This week most of the staff and audience of Carolina Journal will sit down with friends and family for a Thanksgiving feast — an enduring American tradition that celebrates all we have to be grateful for in this country and in this state.
But the truth is, contemporary American culture is not about feasting at rare holidays and then returning to a more moderate baseline of intake regarding food, drink, entertainment, shopping, and all the other good things in life. Excess is our lifestyle. Our daily life is a feast.
This is why, especially in cultures like our own where we actually have a choice, we should also include in our annual traditions some times of intentional deprivation — fasting. Fasting is not just a means of self-flagellation pursued by gluttons for punishment. It’s a means of fighting for freedom over our impulses, which can pull us every which way if we let them.
Those who originally set these seasonal traditions in place had a more balanced view than our modern customs. Yes, they established Mardi Gras and Easter festivities, but in between there was a period of Lent. Yes, there are magical Christmas traditions, but there was also established a period of fasting beforehand called Advent.
Americans have largely decided to embrace the former and discard the latter. And who can blame them? When I lived in the Gulf Coast, there were many more takers for the raucous Mardi Gras parades than the opportunity to remember they will one day “return to dust” on Ash Wednesday. And the Christmas season takes over a larger and larger part of the calendar, while Advent fades from popular observance (except for maybe setting up a calendar, often stuffed with chocolate).
Even Thanksgiving traditionally had a fasting counterpart, creatively called “Fast Day.” As the story from Puritan leader Cotton Mather went, the Pilgrims had a series of unsuccessful corn crops, so they set aside a day for fasting and prayer before planting. There was then sufficient rain to help their crops, and they later celebrated their abundant harvest with a feast of Thanksgiving to God.
Both the Fast Day (at planting time) and the Thanksgiving Day (at harvest time) were held for generations after in New England to commemorate this provision. But Fast Day didn’t quite take off outside of New England. And even in New England, it eventually faded, being finally removed from state calendars in the 1980s and 90s.
Don’t get me wrong. I love a good feast or party — whether it’s Mardi Gras, Thanksgiving, Easter, Christmas, acknowledging a major milestone, or just a spontaneous celebration of life. But without punctuating these feasts with the traditional accompanying fasts, they start to feel indulgent and lose their oomph.
Interestingly, even without official sanction, balance is spontaneously returning. People, feeling the effect of this excess, have begun to add traditions like Dry January, dopamine fasting, and meatless Mondays. The point of this feast-fast cycle is not just so the good times stand out against a backdrop of bad. The fasts also provide an exercise in self-restraint — sometimes called the virtue of temperance — so any indulgence remains a choice, not an impulse over which we lose control.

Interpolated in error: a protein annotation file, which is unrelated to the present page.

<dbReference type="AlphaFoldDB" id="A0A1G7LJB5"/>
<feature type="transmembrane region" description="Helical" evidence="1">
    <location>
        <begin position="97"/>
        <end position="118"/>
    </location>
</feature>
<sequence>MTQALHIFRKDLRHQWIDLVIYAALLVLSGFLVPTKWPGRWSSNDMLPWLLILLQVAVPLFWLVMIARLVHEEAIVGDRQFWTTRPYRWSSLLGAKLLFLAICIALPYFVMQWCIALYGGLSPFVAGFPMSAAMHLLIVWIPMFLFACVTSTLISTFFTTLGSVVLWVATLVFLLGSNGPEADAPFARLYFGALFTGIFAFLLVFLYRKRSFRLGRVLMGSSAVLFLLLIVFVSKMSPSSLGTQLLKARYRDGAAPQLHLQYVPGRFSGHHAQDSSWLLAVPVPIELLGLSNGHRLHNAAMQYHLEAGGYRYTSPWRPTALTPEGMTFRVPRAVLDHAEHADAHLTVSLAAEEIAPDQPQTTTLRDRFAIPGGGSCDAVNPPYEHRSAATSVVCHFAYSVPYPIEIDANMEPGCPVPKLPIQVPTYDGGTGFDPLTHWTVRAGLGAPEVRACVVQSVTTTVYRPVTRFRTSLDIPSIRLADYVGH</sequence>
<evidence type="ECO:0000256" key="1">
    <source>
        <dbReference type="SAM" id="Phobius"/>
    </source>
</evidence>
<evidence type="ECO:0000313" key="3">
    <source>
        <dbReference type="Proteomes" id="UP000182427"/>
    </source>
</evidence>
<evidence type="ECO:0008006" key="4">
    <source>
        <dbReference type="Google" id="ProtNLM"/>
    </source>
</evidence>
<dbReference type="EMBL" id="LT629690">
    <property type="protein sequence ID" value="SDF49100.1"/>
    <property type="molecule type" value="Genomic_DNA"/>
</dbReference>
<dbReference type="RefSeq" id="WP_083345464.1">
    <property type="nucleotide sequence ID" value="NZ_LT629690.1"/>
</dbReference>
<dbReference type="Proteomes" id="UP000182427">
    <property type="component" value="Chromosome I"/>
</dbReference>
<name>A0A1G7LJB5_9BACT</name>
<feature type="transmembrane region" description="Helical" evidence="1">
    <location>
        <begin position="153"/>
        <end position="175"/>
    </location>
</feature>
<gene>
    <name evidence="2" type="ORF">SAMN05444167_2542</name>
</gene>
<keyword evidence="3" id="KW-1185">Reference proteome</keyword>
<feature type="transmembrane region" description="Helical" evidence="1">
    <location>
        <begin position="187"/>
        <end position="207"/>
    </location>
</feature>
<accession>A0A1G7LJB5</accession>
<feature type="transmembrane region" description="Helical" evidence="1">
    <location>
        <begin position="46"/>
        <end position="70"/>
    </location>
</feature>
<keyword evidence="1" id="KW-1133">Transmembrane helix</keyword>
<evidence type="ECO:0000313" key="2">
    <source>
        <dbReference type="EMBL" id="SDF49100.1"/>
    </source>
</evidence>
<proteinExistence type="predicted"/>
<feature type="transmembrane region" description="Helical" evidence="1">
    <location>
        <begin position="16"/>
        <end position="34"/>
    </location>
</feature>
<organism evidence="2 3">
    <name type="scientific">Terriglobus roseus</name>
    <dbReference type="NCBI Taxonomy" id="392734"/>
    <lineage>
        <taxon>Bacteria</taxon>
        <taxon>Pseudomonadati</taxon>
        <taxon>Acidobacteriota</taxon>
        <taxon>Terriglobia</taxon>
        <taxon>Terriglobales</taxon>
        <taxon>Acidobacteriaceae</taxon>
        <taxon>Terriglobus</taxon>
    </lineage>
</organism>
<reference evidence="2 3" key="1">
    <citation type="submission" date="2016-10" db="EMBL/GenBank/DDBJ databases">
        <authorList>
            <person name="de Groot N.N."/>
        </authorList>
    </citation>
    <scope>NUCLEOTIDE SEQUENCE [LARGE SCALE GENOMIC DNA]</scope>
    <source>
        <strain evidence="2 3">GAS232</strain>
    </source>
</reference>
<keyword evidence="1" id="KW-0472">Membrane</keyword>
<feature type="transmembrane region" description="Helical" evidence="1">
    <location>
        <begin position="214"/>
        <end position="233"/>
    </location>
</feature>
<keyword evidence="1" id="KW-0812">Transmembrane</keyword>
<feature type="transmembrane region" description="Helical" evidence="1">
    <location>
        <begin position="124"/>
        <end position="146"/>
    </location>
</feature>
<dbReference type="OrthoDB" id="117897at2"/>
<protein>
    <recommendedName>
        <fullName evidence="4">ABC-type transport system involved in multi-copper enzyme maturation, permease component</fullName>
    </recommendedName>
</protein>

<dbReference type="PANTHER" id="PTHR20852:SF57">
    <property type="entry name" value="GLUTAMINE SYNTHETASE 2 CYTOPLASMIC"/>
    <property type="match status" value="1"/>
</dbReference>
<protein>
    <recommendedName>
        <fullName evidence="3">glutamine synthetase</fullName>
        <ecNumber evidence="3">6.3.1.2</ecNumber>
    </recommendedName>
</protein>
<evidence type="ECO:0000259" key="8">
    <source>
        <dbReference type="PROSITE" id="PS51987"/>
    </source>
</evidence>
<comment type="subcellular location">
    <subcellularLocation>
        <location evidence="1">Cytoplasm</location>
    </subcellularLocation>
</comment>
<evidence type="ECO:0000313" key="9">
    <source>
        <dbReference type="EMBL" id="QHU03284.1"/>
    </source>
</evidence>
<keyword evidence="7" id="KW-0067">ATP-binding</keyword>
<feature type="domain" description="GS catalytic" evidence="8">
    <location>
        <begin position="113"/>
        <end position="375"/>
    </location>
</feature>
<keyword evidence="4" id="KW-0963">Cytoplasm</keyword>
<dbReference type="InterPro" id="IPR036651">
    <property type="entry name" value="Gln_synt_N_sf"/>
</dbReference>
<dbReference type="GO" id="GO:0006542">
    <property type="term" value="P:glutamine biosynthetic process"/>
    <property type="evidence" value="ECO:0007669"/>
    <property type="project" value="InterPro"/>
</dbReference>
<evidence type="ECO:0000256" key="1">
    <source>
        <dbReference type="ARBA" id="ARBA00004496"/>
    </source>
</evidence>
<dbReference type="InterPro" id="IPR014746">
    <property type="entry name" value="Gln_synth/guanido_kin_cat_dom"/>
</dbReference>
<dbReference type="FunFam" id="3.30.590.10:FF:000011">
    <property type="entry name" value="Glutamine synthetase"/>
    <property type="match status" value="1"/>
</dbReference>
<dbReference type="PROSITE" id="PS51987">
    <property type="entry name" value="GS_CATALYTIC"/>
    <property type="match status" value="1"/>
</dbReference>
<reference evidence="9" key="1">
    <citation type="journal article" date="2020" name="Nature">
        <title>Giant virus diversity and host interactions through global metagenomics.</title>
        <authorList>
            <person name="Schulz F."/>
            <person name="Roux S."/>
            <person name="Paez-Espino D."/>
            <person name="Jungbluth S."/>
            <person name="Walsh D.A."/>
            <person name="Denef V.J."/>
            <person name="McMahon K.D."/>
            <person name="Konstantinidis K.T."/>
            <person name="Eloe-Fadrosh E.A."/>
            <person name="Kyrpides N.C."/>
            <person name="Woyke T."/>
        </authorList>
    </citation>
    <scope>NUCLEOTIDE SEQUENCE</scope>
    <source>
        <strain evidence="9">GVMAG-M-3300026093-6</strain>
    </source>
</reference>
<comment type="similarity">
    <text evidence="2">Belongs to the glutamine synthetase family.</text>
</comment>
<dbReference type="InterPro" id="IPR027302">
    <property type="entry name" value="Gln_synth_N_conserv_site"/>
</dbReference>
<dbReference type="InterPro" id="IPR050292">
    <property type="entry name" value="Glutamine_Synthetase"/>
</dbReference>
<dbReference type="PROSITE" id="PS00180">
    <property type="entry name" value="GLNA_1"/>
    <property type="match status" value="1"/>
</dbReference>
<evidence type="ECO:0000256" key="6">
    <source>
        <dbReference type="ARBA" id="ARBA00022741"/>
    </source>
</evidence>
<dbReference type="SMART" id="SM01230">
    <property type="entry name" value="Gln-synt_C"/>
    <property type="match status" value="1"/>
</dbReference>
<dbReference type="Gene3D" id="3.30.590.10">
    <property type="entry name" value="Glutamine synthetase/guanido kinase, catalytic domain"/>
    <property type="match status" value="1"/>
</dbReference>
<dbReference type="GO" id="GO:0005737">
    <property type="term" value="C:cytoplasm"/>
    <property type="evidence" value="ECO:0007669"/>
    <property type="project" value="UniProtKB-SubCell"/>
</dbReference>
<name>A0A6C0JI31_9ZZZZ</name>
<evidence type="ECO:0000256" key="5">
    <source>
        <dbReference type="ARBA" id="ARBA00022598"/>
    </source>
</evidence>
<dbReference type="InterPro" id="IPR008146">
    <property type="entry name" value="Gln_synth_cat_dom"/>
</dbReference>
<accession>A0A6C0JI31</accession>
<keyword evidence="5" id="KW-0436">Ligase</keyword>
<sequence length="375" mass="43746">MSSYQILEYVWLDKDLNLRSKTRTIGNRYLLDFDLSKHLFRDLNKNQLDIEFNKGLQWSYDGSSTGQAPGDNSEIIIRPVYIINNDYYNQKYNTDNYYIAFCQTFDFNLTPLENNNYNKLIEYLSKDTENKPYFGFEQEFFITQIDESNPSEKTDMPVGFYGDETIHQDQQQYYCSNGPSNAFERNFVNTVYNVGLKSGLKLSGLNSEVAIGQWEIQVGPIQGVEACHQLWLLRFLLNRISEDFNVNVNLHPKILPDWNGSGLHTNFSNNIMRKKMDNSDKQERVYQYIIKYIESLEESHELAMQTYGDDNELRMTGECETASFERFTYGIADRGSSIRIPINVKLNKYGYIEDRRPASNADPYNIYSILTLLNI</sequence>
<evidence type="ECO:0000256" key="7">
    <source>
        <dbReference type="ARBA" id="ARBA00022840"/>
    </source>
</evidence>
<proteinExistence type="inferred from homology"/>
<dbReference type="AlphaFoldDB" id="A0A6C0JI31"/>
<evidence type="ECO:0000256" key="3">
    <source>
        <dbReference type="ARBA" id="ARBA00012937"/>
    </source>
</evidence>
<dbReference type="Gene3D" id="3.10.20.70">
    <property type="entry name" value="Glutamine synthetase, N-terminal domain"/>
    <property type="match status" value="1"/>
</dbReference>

Those who give in to all their natural passions (drives towards eating, drinking, sex, fighting, etc) often tell themselves that if they really needed to forego something for a greater good, it wouldn’t be a problem. But these allowing these drives to generally have their way forms habits, even addictions, slowly and imperceptibly, until we find it’s not as easy to choose against them as we might have assumed.
So, it’s not just exterior forces like oppressive regimes that can rob us of liberty, but those inside us too. Having enough self-control to choose what prudence dictates in any moment is true freedom. A person who reaches this state of freedom can see a number of goods and choose to prioritize them by exercising their reason and conscience, rather than just being driven by whichever impulse is strongest at that moment. But this virtue comes through exercise and is built over time through practices like fasting.
The founders, and other Enlightenment and Christian thinkers from whose wisdom we built our Constitution, were clear that this interior freedom was a prerequisite to maintaining a nation based on exterior freedom. Those who are slaves to their own impulses will abuse their liberty and are also easily manipulated by tyrants.
To use the same Edmund Burke quote I did in another recent piece (because it fits even better here), “Men are qualified for civil liberty in exact proportion to their disposition to put moral chains upon their own appetites… Society cannot exist, unless a controlling power upon will and appetite be placed somewhere; and the less of it there is within, the more there must be without. It is ordained in the eternal constitution of things, that men of intemperate minds cannot be free. Their passions forge their fetters.”
So let’s feast well this holiday season. But then let’s remember to add practices like fasting (whether from social media, food, video games, or anything else that is particularly enticing to us) that can build the self-control needed to maintain all those liberties we are so thankful for.